On Sunday, Speaker of the House Nancy Pelosi said on ABC that lawmakers have until the end of Tuesday (as in, today) to hash out a deal if they want to pass a stimulus relief bill before November 3rd, reiterating that lawmakers do, in fact, want to pass a stimulus before the election. The stock market opened higher on both Monday and Tuesday morning, reflecting optimism that a stimulus agreement could come soon. As of today, we’re just two weeks out from November 3rd.
The CARES Act passed in late March, giving most Americans a $1,200 direct stimulus payment as well as supplementing state unemployment benefits with an extra $600 per week. But the unemployment boost expired at the end of July and there has not been another stimulus payment since then, despite millions of people remaining unemployed and over 8 million Americans falling into poverty since May, according to a paper published by Columbia University researchers. Even the Federal Reserve has warned more than once that slow or stingy stimulus relief could have long-term negative effects on economic recovery. A Bloomberg survey of economists found that $1.75 trillion was the median amount of stimulus relief they answered was necessary for recovery. Economists said that $1 trillion was the absolute minimum amount.
Though House Democrats passed the $3.4 trillion Heroes Act back in May, earnest bipartisan talk of a fifth stimulus bill didn’t begin until July, as life-saving CARES Act provisions like the $600/week unemployment were coming to an end. Since then, there’s been dizzying back and forth over how much money it will provide and what kind of relief it will give to whom, with talks stalling due to Congressional recesses throughout the summer.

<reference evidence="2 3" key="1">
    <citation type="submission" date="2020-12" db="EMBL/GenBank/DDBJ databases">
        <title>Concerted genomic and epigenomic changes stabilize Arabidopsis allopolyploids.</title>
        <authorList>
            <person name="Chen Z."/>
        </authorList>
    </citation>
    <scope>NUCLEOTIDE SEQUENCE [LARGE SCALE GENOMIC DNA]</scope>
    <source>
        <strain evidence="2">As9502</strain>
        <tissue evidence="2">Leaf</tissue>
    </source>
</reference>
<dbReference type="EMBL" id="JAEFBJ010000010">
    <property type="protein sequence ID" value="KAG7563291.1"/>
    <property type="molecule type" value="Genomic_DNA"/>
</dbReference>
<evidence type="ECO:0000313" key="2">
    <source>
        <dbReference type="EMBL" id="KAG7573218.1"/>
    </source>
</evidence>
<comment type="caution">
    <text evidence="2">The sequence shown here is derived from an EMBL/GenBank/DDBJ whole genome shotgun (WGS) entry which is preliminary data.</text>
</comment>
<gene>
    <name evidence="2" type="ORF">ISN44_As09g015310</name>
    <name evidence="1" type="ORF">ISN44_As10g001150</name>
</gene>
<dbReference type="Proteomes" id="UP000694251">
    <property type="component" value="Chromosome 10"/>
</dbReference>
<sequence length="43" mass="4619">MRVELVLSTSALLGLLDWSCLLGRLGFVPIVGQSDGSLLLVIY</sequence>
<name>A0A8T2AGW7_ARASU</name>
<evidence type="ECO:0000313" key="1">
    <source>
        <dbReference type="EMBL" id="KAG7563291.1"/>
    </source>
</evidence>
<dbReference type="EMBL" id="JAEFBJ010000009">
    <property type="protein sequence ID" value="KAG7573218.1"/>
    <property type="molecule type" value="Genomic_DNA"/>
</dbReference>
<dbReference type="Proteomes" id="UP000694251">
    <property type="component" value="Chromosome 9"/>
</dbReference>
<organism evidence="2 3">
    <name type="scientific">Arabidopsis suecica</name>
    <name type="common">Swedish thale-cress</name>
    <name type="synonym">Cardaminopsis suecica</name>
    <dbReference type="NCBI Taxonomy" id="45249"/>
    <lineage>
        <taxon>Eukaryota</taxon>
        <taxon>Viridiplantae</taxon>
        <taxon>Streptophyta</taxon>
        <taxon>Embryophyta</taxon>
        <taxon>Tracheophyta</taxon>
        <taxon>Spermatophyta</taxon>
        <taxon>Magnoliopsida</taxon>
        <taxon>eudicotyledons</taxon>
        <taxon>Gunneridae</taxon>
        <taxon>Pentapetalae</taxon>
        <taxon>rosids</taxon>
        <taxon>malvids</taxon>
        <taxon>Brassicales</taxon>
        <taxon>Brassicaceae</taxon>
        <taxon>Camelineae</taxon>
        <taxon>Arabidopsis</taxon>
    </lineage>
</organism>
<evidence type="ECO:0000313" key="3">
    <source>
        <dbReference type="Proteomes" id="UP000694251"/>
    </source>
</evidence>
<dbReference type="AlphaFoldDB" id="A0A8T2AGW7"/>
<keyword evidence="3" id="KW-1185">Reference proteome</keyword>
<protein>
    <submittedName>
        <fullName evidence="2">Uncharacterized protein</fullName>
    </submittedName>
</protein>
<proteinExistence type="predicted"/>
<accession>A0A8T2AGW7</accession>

To summarize some of the moves made in October alone, the White House offered at first a $1.6 trillion package, then $1.8 trillion, and yesterday it raised the amount to almost $1.9 trillion. But President Trump said on Monday that he actually wants to “do it at a bigger number” than the $2.2 trillion Pelosi and House Democrats want. Early this month, the House Democrats passed a leaner version of the Heroes Act that budgets $2.2 trillion, but the Senate has not voted on it. Instead, Senate Majority Leader Mitch McConnell scheduled votes on two separate bills this week: another Paycheck Protection Program bill and a $500 billion stimulus package that would include aid for schools, funding for the unemployment program, and money for testing and contact tracing, among other things.
So, where do the talks stand as of now? You’d be forgiven for having trouble keeping up with the ping pong match. There are a number of measures where the two sides still disagree, including the amount of aid that should be given to states and local governments and liability shields that would protect corporations against being sued by their employees for coronavirus-related negligence. Both Republicans and Democrats want the next stimulus bill to include a $1,200 direct payment, and there will also likely be some boost to state unemployment programs, though Republicans have resisted reinstating the $600/week boost.
Pelosi is also reportedly “seeking clarity” from Republicans during negotiations, because even if they’ve agreed on the broad categories of what the stimulus should contain, she says some of the language remains up in the air. The Speaker gave testing and tracing as an example, noting that rigorous testing and tracing would especially help communities of color; Black Americans have been dying at much higher rates from COVID-19 than white Americans. “We had pages and pages of how you would do this in the minority community,” Pelosi told ABC. “They crossed it all out.” She said that while the Democrats and Republicans agreed on the federal government paying for contact tracing, they disagreed on explicitly laying out a federal plan, with the Republicans’ language leaving it up to states to establish their own strategies.
This is, of course, just one example of the disagreements that still need to be ironed out between the two parties. But even if Democrats and the White House manage to arrive at an agreement by today, it’s unclear what will happen in the Senate. Last week, McConnell said he would not put such an expensive stimulus bill up for vote, even if the White House and Speaker Pelosi came to an agreement. More recently, he said he would “consider” whichever stimulus deal they reached. Pelosi said on ABC that while the Majority Leader has claimed a lot of different things regarding the stimulus, “most of the time he spends laughing, pushing the pause button, telling states to go bankrupt.”